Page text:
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    New empirical study examines costs, damages and duration in investor-State arbitration

    A new empirical study examines costs, damages and duration in investor-State arbitration. This study is co-authored by Professor Yarik Kryvoi, Director of the Investment Treaty Forum of BIICL, with Matthew Hodgson and Daniel Hrčka of Allen & Overy examines over 400 investor-State cases conducted under ICSID, UNCITRAL and other arbitration rules, and over 70 ICSID annulment decisions. It gives a comprehensive account of how long ISDS proceedings last, how much they cost, how tribunals allocate those costs as well as the amounts of damages awarded.

    It offers an empirical insight into the current position of costs incurred by parties in investor-State arbitrations and also changes in tribunals’ practice in fixing and allocating such costs. In addition to a quantitative focus, the authors analyse factors of potential relevance to costs of ISDS proceedings, including the choice of arbitration rules and the length of proceedings. This study aims to serve as a reference point for those involved in investor-State arbitrations as well as policymakers considering the reform of the ISDS system.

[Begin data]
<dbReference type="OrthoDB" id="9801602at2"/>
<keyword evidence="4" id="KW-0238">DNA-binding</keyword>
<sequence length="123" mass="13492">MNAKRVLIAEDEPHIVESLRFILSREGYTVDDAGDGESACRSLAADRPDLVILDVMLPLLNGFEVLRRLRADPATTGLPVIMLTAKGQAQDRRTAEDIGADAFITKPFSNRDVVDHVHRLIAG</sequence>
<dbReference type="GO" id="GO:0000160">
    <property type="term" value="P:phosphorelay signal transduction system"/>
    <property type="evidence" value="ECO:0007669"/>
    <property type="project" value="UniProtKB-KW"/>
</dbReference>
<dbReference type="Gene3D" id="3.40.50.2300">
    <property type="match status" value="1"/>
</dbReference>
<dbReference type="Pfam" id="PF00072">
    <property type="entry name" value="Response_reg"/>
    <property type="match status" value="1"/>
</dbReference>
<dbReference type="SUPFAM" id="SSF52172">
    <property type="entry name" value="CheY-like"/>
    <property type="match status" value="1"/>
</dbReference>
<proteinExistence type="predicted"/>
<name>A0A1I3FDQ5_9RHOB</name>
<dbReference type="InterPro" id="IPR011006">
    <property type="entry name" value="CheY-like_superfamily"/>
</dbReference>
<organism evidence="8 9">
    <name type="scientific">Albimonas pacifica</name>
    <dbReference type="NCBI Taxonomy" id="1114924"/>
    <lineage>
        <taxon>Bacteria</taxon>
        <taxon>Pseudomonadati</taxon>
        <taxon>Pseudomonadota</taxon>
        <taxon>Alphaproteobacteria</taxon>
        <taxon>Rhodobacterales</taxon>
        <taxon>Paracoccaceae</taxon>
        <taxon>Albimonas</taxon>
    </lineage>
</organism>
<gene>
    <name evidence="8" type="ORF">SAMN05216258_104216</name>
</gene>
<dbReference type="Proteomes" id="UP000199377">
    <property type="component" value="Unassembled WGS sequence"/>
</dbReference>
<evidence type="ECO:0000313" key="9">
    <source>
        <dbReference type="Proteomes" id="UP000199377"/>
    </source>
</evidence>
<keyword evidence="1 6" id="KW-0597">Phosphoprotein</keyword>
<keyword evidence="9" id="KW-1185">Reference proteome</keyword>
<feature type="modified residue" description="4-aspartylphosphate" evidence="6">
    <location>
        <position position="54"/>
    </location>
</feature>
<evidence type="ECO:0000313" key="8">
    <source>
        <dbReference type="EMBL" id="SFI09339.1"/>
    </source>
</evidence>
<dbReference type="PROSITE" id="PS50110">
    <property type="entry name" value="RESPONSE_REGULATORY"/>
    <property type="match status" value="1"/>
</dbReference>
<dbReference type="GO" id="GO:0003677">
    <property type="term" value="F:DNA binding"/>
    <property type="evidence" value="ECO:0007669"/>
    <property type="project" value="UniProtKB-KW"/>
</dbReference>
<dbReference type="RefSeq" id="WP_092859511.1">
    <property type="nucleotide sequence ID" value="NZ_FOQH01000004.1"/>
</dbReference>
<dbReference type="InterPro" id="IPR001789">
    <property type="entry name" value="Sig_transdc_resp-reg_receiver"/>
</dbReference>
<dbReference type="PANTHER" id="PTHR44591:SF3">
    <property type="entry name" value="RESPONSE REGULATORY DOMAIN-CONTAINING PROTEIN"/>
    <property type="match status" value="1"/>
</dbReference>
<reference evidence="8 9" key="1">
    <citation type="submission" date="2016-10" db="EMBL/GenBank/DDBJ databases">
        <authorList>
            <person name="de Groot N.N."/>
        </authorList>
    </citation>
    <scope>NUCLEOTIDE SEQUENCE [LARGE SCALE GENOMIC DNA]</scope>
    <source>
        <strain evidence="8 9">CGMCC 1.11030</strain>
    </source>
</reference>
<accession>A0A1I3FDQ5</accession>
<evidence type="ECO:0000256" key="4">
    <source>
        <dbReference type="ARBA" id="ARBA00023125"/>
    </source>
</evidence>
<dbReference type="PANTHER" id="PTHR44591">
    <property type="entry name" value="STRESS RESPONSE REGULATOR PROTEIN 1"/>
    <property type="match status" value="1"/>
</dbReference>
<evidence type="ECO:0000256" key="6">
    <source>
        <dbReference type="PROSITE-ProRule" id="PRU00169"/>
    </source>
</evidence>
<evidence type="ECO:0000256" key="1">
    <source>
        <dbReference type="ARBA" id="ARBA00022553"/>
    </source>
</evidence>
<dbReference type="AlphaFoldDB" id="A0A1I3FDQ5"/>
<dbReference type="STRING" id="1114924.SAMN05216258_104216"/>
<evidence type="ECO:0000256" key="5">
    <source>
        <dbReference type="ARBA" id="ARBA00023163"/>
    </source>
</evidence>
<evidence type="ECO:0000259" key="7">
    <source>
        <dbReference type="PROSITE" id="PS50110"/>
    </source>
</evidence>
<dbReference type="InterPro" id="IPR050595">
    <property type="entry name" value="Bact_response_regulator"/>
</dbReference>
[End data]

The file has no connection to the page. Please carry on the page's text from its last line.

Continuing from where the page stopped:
The study shows that costs have become a more prominent issue in investor-State arbitration. Although investor-State arbitral proceedings are now taking longer than several years ago, party costs have decreased over the past three years and the prospects of recovering costs have improved.

    Another important finding of the study, is that the proportion of damages awarded compared to the amount claimed increased. While ICSID and UNCITRAL arbitrations cost about the same, ICSID annulment committees approach costs of annulment proceedings considerably differently.

    The study presents a wealth of empirical data presented with infographics, charts and other visualisations related to duration costs and damages of investor-State arbitration. It can serve as a helpful reference tool for practitioners and policy-makers.

    The report was launched at a virtual event, chaired by Anna Joubin-Bret, the Secretary of the United Nations Commission on International Trade Law and Director of the International Trade Law Division in the Office of Legal Affairs of the UN Secretariat.

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